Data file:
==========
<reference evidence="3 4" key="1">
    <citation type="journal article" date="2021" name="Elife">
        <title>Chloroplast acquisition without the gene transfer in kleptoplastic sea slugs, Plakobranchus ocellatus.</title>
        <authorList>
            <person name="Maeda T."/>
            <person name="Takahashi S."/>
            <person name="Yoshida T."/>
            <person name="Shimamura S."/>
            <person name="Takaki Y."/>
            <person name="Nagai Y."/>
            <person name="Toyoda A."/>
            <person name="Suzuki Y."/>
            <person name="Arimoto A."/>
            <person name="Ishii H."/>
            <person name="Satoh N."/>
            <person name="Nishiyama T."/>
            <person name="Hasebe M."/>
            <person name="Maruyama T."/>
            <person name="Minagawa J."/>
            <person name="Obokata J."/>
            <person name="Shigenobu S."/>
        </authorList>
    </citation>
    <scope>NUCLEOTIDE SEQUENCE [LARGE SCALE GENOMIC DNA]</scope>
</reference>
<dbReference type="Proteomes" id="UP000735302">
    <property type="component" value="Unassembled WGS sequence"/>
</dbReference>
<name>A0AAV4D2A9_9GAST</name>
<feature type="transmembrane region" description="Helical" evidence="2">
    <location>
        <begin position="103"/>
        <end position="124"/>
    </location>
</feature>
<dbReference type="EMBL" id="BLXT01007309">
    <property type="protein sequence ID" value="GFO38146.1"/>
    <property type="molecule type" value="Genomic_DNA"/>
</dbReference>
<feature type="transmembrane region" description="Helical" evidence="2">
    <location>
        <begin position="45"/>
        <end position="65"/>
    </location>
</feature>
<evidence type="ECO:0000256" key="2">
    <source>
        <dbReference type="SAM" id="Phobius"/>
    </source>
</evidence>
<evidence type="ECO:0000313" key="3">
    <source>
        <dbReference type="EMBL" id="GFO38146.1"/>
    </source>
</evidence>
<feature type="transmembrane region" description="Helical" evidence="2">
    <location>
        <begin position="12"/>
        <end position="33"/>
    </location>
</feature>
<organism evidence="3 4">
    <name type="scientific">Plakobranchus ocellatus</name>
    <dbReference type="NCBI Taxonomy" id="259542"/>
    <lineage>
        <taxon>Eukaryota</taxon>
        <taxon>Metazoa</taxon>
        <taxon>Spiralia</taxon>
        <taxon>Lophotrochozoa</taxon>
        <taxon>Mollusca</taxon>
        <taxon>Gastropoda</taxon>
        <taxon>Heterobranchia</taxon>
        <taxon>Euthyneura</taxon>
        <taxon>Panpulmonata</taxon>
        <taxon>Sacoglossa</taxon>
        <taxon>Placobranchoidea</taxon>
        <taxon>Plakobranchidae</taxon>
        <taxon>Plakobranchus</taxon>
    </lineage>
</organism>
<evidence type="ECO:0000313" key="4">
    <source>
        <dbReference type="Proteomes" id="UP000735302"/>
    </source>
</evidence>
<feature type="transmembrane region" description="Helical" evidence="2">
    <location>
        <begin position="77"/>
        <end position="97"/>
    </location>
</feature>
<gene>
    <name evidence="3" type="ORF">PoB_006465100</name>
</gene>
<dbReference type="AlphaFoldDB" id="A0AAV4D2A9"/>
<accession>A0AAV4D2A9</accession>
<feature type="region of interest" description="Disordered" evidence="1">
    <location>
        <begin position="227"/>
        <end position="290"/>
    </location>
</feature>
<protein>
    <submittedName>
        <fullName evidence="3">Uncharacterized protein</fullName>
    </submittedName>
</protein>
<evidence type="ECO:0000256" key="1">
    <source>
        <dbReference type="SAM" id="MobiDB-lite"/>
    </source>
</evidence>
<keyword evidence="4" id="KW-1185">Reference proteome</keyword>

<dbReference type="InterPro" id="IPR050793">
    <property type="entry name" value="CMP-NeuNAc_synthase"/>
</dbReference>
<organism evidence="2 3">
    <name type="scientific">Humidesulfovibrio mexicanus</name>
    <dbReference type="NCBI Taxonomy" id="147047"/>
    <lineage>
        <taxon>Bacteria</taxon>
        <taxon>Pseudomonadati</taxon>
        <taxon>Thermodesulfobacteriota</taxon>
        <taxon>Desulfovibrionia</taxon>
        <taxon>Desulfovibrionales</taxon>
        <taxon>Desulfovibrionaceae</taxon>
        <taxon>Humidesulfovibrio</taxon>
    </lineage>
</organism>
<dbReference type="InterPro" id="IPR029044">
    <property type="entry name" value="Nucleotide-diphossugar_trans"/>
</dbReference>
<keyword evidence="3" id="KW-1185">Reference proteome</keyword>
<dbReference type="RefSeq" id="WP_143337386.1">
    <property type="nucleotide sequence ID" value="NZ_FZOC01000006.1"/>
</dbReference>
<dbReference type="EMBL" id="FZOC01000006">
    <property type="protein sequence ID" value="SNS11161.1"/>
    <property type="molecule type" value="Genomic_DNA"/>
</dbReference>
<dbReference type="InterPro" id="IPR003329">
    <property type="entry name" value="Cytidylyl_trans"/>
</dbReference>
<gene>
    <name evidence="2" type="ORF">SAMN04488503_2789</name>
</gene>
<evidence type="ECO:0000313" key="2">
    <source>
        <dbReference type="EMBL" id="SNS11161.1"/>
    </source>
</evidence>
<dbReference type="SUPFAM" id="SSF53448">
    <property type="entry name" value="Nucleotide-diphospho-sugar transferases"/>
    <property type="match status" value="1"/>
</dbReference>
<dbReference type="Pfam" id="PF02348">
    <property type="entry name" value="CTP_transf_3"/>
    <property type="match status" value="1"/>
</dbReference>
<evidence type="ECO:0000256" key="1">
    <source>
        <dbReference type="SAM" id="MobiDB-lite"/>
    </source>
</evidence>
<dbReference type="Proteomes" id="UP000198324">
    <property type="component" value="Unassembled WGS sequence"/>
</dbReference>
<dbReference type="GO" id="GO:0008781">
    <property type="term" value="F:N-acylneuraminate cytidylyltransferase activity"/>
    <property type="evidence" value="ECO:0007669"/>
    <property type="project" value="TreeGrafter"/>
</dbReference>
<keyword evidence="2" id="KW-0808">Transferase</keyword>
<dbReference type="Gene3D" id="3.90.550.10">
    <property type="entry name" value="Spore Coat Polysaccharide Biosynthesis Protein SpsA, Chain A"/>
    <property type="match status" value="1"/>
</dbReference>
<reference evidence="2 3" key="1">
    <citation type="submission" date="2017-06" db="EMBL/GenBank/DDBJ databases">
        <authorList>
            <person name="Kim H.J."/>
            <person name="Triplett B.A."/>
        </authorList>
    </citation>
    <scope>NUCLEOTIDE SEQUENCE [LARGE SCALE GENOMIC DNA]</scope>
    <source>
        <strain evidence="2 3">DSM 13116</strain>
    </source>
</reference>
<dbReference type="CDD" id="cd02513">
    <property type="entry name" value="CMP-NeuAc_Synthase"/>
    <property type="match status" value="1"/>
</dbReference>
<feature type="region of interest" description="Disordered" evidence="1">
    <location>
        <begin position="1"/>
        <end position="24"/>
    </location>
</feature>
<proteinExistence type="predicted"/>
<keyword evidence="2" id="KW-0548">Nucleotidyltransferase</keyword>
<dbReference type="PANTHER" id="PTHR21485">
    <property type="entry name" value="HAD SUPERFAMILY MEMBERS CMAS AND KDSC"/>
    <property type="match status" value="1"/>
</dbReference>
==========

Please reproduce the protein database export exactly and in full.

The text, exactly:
<reference evidence="3 4" key="1">
    <citation type="journal article" date="2021" name="Elife">
        <title>Chloroplast acquisition without the gene transfer in kleptoplastic sea slugs, Plakobranchus ocellatus.</title>
        <authorList>
            <person name="Maeda T."/>
            <person name="Takahashi S."/>
            <person name="Yoshida T."/>
            <person name="Shimamura S."/>
            <person name="Takaki Y."/>
            <person name="Nagai Y."/>
            <person name="Toyoda A."/>
            <person name="Suzuki Y."/>
            <person name="Arimoto A."/>
            <person name="Ishii H."/>
            <person name="Satoh N."/>
            <person name="Nishiyama T."/>
            <person name="Hasebe M."/>
            <person name="Maruyama T."/>
            <person name="Minagawa J."/>
            <person name="Obokata J."/>
            <person name="Shigenobu S."/>
        </authorList>
    </citation>
    <scope>NUCLEOTIDE SEQUENCE [LARGE SCALE GENOMIC DNA]</scope>
</reference>
<dbReference type="Proteomes" id="UP000735302">
    <property type="component" value="Unassembled WGS sequence"/>
</dbReference>
<name>A0AAV4D2A9_9GAST</name>
<feature type="transmembrane region" description="Helical" evidence="2">
    <location>
        <begin position="103"/>
        <end position="124"/>
    </location>
</feature>
<dbReference type="EMBL" id="BLXT01007309">
    <property type="protein sequence ID" value="GFO38146.1"/>
    <property type="molecule type" value="Genomic_DNA"/>
</dbReference>
<feature type="transmembrane region" description="Helical" evidence="2">
    <location>
        <begin position="45"/>
        <end position="65"/>
    </location>
</feature>
<evidence type="ECO:0000256" key="2">
    <source>
        <dbReference type="SAM" id="Phobius"/>
    </source>
</evidence>
<evidence type="ECO:0000313" key="3">
    <source>
        <dbReference type="EMBL" id="GFO38146.1"/>
    </source>
</evidence>
<feature type="transmembrane region" description="Helical" evidence="2">
    <location>
        <begin position="12"/>
        <end position="33"/>
    </location>
</feature>
<organism evidence="3 4">
    <name type="scientific">Plakobranchus ocellatus</name>
    <dbReference type="NCBI Taxonomy" id="259542"/>
    <lineage>
        <taxon>Eukaryota</taxon>
        <taxon>Metazoa</taxon>
        <taxon>Spiralia</taxon>
        <taxon>Lophotrochozoa</taxon>
        <taxon>Mollusca</taxon>
        <taxon>Gastropoda</taxon>
        <taxon>Heterobranchia</taxon>
        <taxon>Euthyneura</taxon>
        <taxon>Panpulmonata</taxon>
        <taxon>Sacoglossa</taxon>
        <taxon>Placobranchoidea</taxon>
        <taxon>Plakobranchidae</taxon>
        <taxon>Plakobranchus</taxon>
    </lineage>
</organism>
<evidence type="ECO:0000313" key="4">
    <source>
        <dbReference type="Proteomes" id="UP000735302"/>
    </source>
</evidence>
<feature type="transmembrane region" description="Helical" evidence="2">
    <location>
        <begin position="77"/>
        <end position="97"/>
    </location>
</feature>
<gene>
    <name evidence="3" type="ORF">PoB_006465100</name>
</gene>
<dbReference type="AlphaFoldDB" id="A0AAV4D2A9"/>
<accession>A0AAV4D2A9</accession>
<feature type="region of interest" description="Disordered" evidence="1">
    <location>
        <begin position="227"/>
        <end position="290"/>
    </location>
</feature>
<protein>
    <submittedName>
        <fullName evidence="3">Uncharacterized protein</fullName>
    </submittedName>
</protein>
<evidence type="ECO:0000256" key="1">
    <source>
        <dbReference type="SAM" id="MobiDB-lite"/>
    </source>
</evidence>
<keyword evidence="4" id="KW-1185">Reference proteome</keyword>

<dbReference type="InterPro" id="IPR050793">
    <property type="entry name" value="CMP-NeuNAc_synthase"/>
</dbReference>
<organism evidence="2 3">
    <name type="scientific">Humidesulfovibrio mexicanus</name>
    <dbReference type="NCBI Taxonomy" id="147047"/>
    <lineage>
        <taxon>Bacteria</taxon>
        <taxon>Pseudomonadati</taxon>
        <taxon>Thermodesulfobacteriota</taxon>
        <taxon>Desulfovibrionia</taxon>
        <taxon>Desulfovibrionales</taxon>
        <taxon>Desulfovibrionaceae</taxon>
        <taxon>Humidesulfovibrio</taxon>
    </lineage>
</organism>
<dbReference type="InterPro" id="IPR029044">
    <property type="entry name" value="Nucleotide-diphossugar_trans"/>
</dbReference>
<keyword evidence="3" id="KW-1185">Reference proteome</keyword>
<dbReference type="RefSeq" id="WP_143337386.1">
    <property type="nucleotide sequence ID" value="NZ_FZOC01000006.1"/>
</dbReference>
<dbReference type="EMBL" id="FZOC01000006">
    <property type="protein sequence ID" value="SNS11161.1"/>
    <property type="molecule type" value="Genomic_DNA"/>
</dbReference>
<dbReference type="InterPro" id="IPR003329">
    <property type="entry name" value="Cytidylyl_trans"/>
</dbReference>
<gene>
    <name evidence="2" type="ORF">SAMN04488503_2789</name>
</gene>
<evidence type="ECO:0000313" key="2">
    <source>
        <dbReference type="EMBL" id="SNS11161.1"/>
    </source>
</evidence>
<dbReference type="SUPFAM" id="SSF53448">
    <property type="entry name" value="Nucleotide-diphospho-sugar transferases"/>
    <property type="match status" value="1"/>
</dbReference>
<dbReference type="Pfam" id="PF02348">
    <property type="entry name" value="CTP_transf_3"/>
    <property type="match status" value="1"/>
</dbReference>
<evidence type="ECO:0000256" key="1">
    <source>
        <dbReference type="SAM" id="MobiDB-lite"/>
    </source>
</evidence>
<dbReference type="Proteomes" id="UP000198324">
    <property type="component" value="Unassembled WGS sequence"/>
</dbReference>
<dbReference type="GO" id="GO:0008781">
    <property type="term" value="F:N-acylneuraminate cytidylyltransferase activity"/>
    <property type="evidence" value="ECO:0007669"/>
    <property type="project" value="TreeGrafter"/>
</dbReference>
<keyword evidence="2" id="KW-0808">Transferase</keyword>
<dbReference type="Gene3D" id="3.90.550.10">
    <property type="entry name" value="Spore Coat Polysaccharide Biosynthesis Protein SpsA, Chain A"/>
    <property type="match status" value="1"/>
</dbReference>
<reference evidence="2 3" key="1">
    <citation type="submission" date="2017-06" db="EMBL/GenBank/DDBJ databases">
        <authorList>
            <person name="Kim H.J."/>
            <person name="Triplett B.A."/>
        </authorList>
    </citation>
    <scope>NUCLEOTIDE SEQUENCE [LARGE SCALE GENOMIC DNA]</scope>
    <source>
        <strain evidence="2 3">DSM 13116</strain>
    </source>
</reference>
<dbReference type="CDD" id="cd02513">
    <property type="entry name" value="CMP-NeuAc_Synthase"/>
    <property type="match status" value="1"/>
</dbReference>
<feature type="region of interest" description="Disordered" evidence="1">
    <location>
        <begin position="1"/>
        <end position="24"/>
    </location>
</feature>
<proteinExistence type="predicted"/>
<keyword evidence="2" id="KW-0548">Nucleotidyltransferase</keyword>
<dbReference type="PANTHER" id="PTHR21485">
    <property type="entry name" value="HAD SUPERFAMILY MEMBERS CMAS AND KDSC"/>
    <property type="match status" value="1"/>
</dbReference>